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The Vandals conquered the Roman province beginning in the 420s. The city of Hippo Regius fell to the Vandals in 431 after a prolonged siege, and Carthage also fell in 439. Theodosius II dispatched an expedition to deal with the Vandals in 441, which failed to progress farther than Sicily.[clarification needed] The Western Empire under Valentinian III secured peace with the Vandals in 442, confirming their control of Proconsular Africa. For the next 90 years, Africa was firmly under the Vandal control. The Vandals were ousted from Africa in the Vandalic War of 533–534, from which time Mauretania at least nominally became a Roman province once again.

The old provinces of the Roman Diocese of Africa were mostly preserved by the Vandals, but large parts, including almost all of Mauretania Tingitana, much of Mauretania Caesariensis and Mauretania Sitifensis and large parts of the interior of Numidia and Byzacena, had been lost to the inroads of Berber tribes, now collectively called the Mauri (later Moors) as a generic term for "the Berber tribes in the province of Mauretania".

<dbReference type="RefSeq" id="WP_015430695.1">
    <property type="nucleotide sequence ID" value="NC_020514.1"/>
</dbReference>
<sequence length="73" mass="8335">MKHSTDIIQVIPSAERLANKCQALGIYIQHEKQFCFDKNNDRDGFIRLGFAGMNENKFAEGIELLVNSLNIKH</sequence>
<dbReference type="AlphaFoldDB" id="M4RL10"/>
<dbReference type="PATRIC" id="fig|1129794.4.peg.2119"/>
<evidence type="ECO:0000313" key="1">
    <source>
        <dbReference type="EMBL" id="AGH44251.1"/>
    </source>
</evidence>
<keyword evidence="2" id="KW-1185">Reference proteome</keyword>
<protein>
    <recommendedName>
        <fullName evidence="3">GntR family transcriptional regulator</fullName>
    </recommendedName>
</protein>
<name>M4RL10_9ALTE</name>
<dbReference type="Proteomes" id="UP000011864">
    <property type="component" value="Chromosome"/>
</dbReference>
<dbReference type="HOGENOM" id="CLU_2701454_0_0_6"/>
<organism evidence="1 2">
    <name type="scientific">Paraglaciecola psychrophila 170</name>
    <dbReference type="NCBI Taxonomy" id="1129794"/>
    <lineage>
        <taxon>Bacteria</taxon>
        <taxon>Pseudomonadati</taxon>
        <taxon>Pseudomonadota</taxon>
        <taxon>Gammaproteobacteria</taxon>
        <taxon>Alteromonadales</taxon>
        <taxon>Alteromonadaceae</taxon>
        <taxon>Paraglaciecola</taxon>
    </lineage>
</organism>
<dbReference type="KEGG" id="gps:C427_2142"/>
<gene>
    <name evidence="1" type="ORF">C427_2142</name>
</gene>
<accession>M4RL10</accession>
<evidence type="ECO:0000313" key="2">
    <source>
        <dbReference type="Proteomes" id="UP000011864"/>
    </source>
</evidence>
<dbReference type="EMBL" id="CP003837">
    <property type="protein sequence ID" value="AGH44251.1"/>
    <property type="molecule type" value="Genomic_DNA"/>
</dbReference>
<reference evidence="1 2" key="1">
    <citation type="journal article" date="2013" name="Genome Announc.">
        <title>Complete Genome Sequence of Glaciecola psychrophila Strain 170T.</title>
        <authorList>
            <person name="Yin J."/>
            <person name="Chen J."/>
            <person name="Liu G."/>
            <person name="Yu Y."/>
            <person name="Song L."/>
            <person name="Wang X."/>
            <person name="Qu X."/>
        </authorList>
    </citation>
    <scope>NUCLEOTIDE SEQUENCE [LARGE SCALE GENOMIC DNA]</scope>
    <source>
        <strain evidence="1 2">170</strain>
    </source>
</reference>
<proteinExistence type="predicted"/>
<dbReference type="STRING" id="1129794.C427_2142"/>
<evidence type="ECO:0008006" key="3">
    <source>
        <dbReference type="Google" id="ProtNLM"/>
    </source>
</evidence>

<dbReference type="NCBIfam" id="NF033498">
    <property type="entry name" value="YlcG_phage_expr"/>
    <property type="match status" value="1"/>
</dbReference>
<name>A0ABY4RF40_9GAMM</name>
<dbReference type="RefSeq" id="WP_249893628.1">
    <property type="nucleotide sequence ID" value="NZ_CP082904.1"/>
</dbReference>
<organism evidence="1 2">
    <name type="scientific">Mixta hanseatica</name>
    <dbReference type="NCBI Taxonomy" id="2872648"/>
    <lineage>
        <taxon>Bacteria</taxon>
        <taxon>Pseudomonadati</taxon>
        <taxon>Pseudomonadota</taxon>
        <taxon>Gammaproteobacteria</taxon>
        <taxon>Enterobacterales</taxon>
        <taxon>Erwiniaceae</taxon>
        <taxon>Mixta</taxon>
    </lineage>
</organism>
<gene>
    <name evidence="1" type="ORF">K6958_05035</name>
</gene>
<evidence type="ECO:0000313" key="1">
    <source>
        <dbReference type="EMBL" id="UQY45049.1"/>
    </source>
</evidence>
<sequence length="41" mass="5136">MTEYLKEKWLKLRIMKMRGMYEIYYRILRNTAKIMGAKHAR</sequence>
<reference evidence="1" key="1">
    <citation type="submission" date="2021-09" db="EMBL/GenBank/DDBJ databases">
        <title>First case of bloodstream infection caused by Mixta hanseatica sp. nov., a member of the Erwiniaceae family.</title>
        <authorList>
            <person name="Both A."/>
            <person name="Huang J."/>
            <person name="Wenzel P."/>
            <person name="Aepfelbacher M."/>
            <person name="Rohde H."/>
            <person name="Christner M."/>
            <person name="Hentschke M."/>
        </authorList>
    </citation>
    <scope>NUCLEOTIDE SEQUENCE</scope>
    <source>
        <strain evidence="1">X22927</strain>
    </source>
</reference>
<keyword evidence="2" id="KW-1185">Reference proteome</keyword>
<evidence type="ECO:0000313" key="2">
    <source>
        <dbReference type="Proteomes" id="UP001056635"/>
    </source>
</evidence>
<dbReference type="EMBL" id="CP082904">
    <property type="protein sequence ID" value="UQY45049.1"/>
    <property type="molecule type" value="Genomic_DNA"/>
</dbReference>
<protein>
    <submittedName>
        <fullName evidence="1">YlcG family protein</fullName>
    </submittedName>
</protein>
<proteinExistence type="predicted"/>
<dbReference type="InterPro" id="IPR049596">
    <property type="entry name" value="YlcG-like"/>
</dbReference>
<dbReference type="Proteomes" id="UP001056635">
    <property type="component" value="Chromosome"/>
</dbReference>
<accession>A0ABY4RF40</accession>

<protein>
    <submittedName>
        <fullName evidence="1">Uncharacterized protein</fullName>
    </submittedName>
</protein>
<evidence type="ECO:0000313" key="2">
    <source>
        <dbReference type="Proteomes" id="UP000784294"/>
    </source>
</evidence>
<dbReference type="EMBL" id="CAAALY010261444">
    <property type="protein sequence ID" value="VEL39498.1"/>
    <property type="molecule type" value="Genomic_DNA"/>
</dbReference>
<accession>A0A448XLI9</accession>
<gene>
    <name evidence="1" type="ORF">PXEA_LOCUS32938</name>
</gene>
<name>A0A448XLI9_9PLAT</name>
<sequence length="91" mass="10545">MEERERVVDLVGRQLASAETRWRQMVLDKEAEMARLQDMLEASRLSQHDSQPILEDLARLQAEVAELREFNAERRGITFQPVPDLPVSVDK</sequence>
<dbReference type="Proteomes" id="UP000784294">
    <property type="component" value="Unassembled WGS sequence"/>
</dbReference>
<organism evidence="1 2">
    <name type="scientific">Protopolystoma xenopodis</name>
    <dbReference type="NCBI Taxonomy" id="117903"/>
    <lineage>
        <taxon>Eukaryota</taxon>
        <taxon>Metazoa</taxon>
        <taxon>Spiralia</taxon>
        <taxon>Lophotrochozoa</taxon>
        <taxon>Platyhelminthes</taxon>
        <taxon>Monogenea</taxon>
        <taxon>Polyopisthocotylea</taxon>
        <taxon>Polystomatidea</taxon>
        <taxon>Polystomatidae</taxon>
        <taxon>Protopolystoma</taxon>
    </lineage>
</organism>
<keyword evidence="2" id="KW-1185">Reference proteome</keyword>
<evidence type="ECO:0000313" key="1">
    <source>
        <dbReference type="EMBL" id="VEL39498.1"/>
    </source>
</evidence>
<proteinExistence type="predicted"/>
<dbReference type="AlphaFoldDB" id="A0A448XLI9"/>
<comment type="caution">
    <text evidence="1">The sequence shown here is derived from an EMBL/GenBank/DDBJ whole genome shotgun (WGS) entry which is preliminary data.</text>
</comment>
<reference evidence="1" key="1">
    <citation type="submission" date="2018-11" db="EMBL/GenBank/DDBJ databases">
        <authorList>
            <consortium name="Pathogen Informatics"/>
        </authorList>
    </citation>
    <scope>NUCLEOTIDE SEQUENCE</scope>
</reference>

Praetorian prefecture of Africa

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In 533, the Roman army under Belisarius defeated the Vandals. In April 534, Justinian published a law concerning the administrative organization of the newly acquired territories. Nevertheless, Justinian restored the old administrative division, but raised the overall governor at Carthage to the supreme administrative rank of praetorian prefect, thereby ending the Diocese of Africa's traditional subordination to the Prefecture of Italy (then still under Ostrogoth rule).